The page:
Point Lookout Lighthouse
Location: Scotland, MD
Date: Friday, October 21, 2005, 5:30 pm - 11:15
Moon Phase: Waning gibbous.
Solar Weather: Normal, geomagnetic field
Investigators present: Robert H and John M.
Equipment: Olympus 2000 Digital Voice Recorder, Extech IR thermometer, Olympus C-4000 Digital Camera, Trifield EMF meter, 2 Sony digital Video cameras with night vision and IR extenders, 2 Sony digital HI8 video cameras with Nightshot and IR extenders, 1 Sony Mini DV video camera with Nightshot and IR extender, Extech EMF meter, 2 Olympus DS-1 Digital Voice Recorders, Extech IR thermometer, Kodak digital camera, 2 remote sensor 35mm cameras.
History: PRSNA has investigated this lighthouse numerous times.
Investigator Robert Hall was recently granted
permission by the U.S. Navy to conduct an EVP study within the lighthouse for
several months in 2005. This investigation was part of his study. Complete
history of Point Lookout Lighthouse can be found at:
We arrived at the lighthouse at 6 pm. The weather was rainy, windy and cool. Very few people were at the point fishing, presumably because of the foul weather. We unpacked the truck and I gave John an historical and paranormal tour since he had never visited the lighthouse. In an effort to duplicate the “Abandon” EVP that Robert captured back in 2001 on this same date, Robert’s digital recorder remained in the North Side Den for the duration of the first night’s investigation. When we entered the lighthouse, the light in the North Side Dining Room would not turn on when the switch was thrown. Several hours into the investigation, Robert and John noticed that the dining room light was on. The wiring in the light looks very suspect, so perhaps John and Robert’s walking on the second floor caused enough vibration to allow the light socket's wiring to make contact. Throughout the investigation, the tri-field EMF detector remained stationary near a camcorder in the north side living room, with sound activation set “on” for any EMF spikes; the hand held ExTech EMF detector was carried with us to each room.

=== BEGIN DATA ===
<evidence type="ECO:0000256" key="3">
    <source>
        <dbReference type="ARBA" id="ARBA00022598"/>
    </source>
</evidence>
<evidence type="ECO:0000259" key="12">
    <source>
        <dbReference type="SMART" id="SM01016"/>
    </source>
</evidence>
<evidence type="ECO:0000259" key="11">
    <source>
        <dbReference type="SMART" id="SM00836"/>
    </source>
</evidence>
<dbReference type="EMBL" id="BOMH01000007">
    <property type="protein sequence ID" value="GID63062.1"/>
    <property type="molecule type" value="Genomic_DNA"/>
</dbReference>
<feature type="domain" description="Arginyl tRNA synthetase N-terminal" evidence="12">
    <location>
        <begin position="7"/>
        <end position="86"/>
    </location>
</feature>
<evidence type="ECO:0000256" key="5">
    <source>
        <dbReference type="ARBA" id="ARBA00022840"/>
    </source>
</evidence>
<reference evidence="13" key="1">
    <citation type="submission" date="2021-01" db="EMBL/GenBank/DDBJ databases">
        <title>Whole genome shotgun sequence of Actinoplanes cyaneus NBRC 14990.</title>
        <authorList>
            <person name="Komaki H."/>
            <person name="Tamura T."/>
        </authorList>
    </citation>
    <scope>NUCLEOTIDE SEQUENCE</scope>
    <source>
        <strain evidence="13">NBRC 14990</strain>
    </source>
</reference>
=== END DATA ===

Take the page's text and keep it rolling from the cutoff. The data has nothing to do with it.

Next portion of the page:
We began our formal investigation at 6:51 pm in the north side basement (furnace room) where the temperature was 57-60 degrees Fahrenheit and the EMF readings were flat (0). At this time, John's digital recorder was located in the basement with us and camcorders were recording in both first floor living rooms, facing west toward the Potomac River. Two camcorders were recording upstairs in the hallways, facing East (toward Chesapeake Bay)
At 7:19 pm, we moved to the first room in the north side basement (the first room down the stairs) where the temperature was 62-64 degrees and the EMF readings were flat. John's digital recorder was in the basement with us.
At 7:27 pm we moved to the south side basement, first room, where the temperature was 63-64 degrees and the EMF readings were flat.
At 7:39 pm, we moved to the middle room in the south side basement where the temperature was 63-64 degrees and the EMF readings were flat. We observed that cricket and rain noises were prevalent.